DSLR spherical resolution

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Contents

Intro

In general photography megapixels are more or less synonymous to resulting image resolution. Panorama photography is a bit different, especially spherical panoramas. Here the sensor pixel density is more important than the sensor pixel count.

The Problem

Digital Single Lens Reflex (DSLR) cameras exist in three major groups:

  • With FourThirds sensor (crop factor 2.0)
  • With an APS-C type sensor (crop factor 1.5 or 1.6)
  • With a sensor of the full 35mm film size (crop factor 1.0)

In each size category there are several cameras with different sensor resolutions. And there are several lenses that can be attached to cameras with different sensor sizes. To have the effects of different lenses comparable the concept of a 35mm equivalent focal length has been established - the real focal length multiplied with the crop factor gives the same Field of View like for a 35mm film camera.

However, this is not possible for fisheye lenses, since the Focal Length does not correspond linearly to the Field of View. One has to look at the degree/mm ratio and absolute pixel density instead.

Degree/mm

In the Fisheye Projection an angular distance from the optical axis maps to a linear distance on the sensor. The mapping is determined by the focal length (the following numbers are approximations, since real fisheyes almost never resemble the ideal fisheye mapping):

  • 5.6mm focal length 11.4°/mm
  • 8mm focal length 7.2°/mm
  • 10.5mm focal length 5.5°/mm
  • 16mm focal lenght 3.6°/mm

Pixel density

To deduce the pixel resolution obtainable by a certain sensor/lens combination we should know the density in pixels/mm of the respective sensor. The pixel density can be calculated roughly from the Megapixels (better would be actual pixel size) and the sensor size. For the three major groups and some typical Megapixel sizes:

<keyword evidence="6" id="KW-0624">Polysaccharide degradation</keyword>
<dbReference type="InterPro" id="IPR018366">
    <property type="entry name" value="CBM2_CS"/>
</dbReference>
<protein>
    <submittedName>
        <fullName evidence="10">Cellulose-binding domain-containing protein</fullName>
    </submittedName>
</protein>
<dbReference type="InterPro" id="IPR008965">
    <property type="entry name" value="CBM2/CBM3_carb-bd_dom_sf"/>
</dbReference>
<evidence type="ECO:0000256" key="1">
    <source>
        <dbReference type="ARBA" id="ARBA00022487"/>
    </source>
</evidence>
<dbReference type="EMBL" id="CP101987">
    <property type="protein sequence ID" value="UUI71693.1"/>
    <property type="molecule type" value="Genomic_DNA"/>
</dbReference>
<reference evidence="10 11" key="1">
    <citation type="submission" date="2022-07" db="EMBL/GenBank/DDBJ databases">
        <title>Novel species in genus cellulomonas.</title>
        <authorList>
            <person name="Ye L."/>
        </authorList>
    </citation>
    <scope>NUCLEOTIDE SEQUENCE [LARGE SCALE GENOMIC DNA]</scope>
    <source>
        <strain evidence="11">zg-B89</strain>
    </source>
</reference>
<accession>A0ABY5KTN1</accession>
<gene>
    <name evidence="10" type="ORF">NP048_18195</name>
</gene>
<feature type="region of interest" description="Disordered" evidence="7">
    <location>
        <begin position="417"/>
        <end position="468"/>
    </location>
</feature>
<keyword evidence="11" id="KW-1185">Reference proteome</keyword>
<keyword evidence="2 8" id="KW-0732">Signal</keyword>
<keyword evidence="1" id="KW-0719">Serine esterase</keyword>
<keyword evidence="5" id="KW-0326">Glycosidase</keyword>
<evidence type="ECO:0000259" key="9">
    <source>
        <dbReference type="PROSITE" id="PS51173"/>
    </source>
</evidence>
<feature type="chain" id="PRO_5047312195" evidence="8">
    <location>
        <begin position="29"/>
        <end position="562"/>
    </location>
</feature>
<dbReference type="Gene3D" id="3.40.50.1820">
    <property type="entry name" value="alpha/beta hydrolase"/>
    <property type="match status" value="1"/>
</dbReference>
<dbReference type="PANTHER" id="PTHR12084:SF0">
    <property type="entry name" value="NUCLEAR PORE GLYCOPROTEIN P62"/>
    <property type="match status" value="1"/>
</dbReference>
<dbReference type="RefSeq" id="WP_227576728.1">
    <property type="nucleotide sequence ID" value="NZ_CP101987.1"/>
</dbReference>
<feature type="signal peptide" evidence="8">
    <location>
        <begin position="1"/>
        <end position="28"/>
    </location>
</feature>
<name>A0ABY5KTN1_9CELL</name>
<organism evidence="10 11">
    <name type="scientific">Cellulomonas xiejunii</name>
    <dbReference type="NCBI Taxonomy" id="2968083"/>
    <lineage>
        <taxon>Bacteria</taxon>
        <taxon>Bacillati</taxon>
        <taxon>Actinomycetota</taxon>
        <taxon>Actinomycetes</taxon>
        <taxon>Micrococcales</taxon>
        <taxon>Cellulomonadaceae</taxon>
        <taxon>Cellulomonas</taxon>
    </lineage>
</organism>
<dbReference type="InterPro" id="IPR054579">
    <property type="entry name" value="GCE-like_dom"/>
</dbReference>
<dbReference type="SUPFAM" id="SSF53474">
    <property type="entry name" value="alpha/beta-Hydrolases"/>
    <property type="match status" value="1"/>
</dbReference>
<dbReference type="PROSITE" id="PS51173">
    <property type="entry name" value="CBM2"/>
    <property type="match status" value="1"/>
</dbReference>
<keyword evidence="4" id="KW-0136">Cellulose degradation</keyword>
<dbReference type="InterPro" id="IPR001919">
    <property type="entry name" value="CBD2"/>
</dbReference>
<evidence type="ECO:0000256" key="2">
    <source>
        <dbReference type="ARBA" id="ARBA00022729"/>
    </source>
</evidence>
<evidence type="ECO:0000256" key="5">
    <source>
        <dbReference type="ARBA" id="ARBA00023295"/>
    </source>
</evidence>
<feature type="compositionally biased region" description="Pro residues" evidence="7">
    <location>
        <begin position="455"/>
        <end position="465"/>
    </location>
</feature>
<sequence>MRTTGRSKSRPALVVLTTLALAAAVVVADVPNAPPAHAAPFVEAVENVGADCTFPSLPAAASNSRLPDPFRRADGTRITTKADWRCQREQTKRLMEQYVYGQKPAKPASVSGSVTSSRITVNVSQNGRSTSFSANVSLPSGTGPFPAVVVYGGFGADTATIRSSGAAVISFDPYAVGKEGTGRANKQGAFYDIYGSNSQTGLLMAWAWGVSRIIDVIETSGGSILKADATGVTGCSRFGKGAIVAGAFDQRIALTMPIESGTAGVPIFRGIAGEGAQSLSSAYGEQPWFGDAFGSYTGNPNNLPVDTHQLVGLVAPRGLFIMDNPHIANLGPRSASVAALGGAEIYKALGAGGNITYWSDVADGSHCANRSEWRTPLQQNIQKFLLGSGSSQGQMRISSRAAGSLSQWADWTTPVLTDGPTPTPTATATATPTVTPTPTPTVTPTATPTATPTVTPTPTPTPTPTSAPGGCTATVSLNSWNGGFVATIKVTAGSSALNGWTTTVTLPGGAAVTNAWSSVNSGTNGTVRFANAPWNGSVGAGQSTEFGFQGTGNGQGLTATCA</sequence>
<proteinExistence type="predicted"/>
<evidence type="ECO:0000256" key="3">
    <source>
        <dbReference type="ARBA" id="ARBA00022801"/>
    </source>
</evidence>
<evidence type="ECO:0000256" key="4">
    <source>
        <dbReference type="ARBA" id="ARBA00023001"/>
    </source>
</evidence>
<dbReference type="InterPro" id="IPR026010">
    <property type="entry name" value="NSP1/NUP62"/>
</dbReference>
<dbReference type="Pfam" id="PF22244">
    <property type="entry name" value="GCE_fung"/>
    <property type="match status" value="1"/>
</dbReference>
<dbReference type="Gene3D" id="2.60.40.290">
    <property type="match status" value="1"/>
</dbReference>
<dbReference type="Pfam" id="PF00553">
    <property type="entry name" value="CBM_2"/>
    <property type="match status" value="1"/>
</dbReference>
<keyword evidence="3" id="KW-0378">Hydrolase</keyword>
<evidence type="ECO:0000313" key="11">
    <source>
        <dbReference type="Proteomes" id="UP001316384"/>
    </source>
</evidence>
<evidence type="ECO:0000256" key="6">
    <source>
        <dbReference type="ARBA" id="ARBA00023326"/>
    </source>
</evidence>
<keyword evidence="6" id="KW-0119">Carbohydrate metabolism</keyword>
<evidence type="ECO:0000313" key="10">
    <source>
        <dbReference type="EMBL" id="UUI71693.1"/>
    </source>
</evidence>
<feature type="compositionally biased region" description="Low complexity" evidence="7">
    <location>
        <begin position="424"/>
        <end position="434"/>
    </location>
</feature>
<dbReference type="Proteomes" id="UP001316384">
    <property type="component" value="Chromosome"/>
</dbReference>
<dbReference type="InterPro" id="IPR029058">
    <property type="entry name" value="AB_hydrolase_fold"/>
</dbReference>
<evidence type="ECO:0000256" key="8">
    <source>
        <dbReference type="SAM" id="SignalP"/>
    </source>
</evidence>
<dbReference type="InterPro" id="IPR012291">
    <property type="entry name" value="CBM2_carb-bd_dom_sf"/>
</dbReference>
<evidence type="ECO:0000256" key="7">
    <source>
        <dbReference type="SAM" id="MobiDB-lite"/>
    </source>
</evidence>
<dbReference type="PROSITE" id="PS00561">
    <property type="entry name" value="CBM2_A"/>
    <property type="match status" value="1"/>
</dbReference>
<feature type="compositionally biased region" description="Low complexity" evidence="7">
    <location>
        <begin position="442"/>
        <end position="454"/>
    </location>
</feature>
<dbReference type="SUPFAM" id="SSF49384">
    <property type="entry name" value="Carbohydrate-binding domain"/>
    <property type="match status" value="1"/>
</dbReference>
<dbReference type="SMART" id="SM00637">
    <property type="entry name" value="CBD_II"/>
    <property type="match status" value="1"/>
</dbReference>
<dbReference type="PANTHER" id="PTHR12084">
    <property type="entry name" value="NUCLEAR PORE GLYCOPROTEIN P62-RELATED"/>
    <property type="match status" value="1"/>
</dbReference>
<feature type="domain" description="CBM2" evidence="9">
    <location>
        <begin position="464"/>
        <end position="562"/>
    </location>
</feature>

FourThirds with 13.5mm short side

Megapixel       6       8       10
Short side px   2121    2450    2739
px/mm           157     181     203

APS-C with 16mm short side

Megapixel       6      8       10      12
Short side px   2000   2309    2582    2828
px/mm           125    144     161     177

Full size with 24mm short side

Megapixel       6       8       10      12      16      21
Short side px   2000    2309    2582    2828    3266    3742
px/mm           83      96      108     118     136     156

Pano sizes

From the above values we can easily calculate some sample panorama resolutions. The table gives some rounded values for the maximum pixel size of an equirectangular:

FourThirds MP   -       -       -       -       6       8       10  
APS-C      MP   -       -       6       8       10      12      -
Full size  MP   6       8       12      16      21      -       -
pixel/mm        80      100     120     140     160     180     200
f=8mm    size   4000    5000    6000    7000    8000    9000    10000
f=10.5mm size   5200    6500    7900    9200    10500   11800   13100
f=16mm   size   8000    10000   12000   14000   16000   18000   20000

The formula for an exact calculation is  \frac {pixel/mm} {degree/mm} *360

--Erik Krause 22:11, 21 August 2007 (CEST)

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